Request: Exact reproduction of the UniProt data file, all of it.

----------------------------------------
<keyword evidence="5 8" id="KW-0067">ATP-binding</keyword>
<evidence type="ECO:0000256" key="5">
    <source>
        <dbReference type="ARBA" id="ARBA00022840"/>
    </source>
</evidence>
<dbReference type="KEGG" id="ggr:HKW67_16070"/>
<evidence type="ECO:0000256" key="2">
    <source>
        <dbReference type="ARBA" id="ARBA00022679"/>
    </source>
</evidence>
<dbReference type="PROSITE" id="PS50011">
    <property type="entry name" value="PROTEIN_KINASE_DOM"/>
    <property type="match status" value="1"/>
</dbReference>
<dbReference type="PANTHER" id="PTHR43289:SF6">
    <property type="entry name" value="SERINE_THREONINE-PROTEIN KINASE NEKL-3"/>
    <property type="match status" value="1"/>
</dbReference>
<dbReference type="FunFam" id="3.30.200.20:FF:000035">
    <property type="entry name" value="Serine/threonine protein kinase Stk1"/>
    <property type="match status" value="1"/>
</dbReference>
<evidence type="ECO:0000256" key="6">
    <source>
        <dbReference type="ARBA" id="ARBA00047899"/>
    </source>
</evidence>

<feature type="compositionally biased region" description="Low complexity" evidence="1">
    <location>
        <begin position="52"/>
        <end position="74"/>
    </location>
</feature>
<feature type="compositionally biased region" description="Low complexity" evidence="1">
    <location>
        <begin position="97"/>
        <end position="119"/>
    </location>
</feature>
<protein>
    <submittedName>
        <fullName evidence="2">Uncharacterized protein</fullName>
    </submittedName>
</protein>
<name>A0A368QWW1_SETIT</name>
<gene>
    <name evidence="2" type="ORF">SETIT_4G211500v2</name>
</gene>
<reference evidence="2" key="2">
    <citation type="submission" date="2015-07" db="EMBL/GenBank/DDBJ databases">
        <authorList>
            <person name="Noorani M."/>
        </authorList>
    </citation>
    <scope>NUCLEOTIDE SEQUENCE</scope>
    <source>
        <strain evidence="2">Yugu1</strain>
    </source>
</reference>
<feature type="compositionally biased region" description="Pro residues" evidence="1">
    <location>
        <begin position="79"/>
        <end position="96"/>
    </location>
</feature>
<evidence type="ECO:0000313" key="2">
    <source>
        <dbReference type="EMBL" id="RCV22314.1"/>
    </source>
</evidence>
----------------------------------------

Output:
<keyword evidence="5 8" id="KW-0067">ATP-binding</keyword>
<evidence type="ECO:0000256" key="5">
    <source>
        <dbReference type="ARBA" id="ARBA00022840"/>
    </source>
</evidence>
<dbReference type="KEGG" id="ggr:HKW67_16070"/>
<evidence type="ECO:0000256" key="2">
    <source>
        <dbReference type="ARBA" id="ARBA00022679"/>
    </source>
</evidence>
<dbReference type="PROSITE" id="PS50011">
    <property type="entry name" value="PROTEIN_KINASE_DOM"/>
    <property type="match status" value="1"/>
</dbReference>
<dbReference type="PANTHER" id="PTHR43289:SF6">
    <property type="entry name" value="SERINE_THREONINE-PROTEIN KINASE NEKL-3"/>
    <property type="match status" value="1"/>
</dbReference>
<dbReference type="FunFam" id="3.30.200.20:FF:000035">
    <property type="entry name" value="Serine/threonine protein kinase Stk1"/>
    <property type="match status" value="1"/>
</dbReference>
<evidence type="ECO:0000256" key="6">
    <source>
        <dbReference type="ARBA" id="ARBA00047899"/>
    </source>
</evidence>

<feature type="compositionally biased region" description="Low complexity" evidence="1">
    <location>
        <begin position="52"/>
        <end position="74"/>
    </location>
</feature>
<feature type="compositionally biased region" description="Low complexity" evidence="1">
    <location>
        <begin position="97"/>
        <end position="119"/>
    </location>
</feature>
<protein>
    <submittedName>
        <fullName evidence="2">Uncharacterized protein</fullName>
    </submittedName>
</protein>
<name>A0A368QWW1_SETIT</name>
<gene>
    <name evidence="2" type="ORF">SETIT_4G211500v2</name>
</gene>
<reference evidence="2" key="2">
    <citation type="submission" date="2015-07" db="EMBL/GenBank/DDBJ databases">
        <authorList>
            <person name="Noorani M."/>
        </authorList>
    </citation>
    <scope>NUCLEOTIDE SEQUENCE</scope>
    <source>
        <strain evidence="2">Yugu1</strain>
    </source>
</reference>
<feature type="compositionally biased region" description="Pro residues" evidence="1">
    <location>
        <begin position="79"/>
        <end position="96"/>
    </location>
</feature>
<evidence type="ECO:0000313" key="2">
    <source>
        <dbReference type="EMBL" id="RCV22314.1"/>
    </source>
</evidence>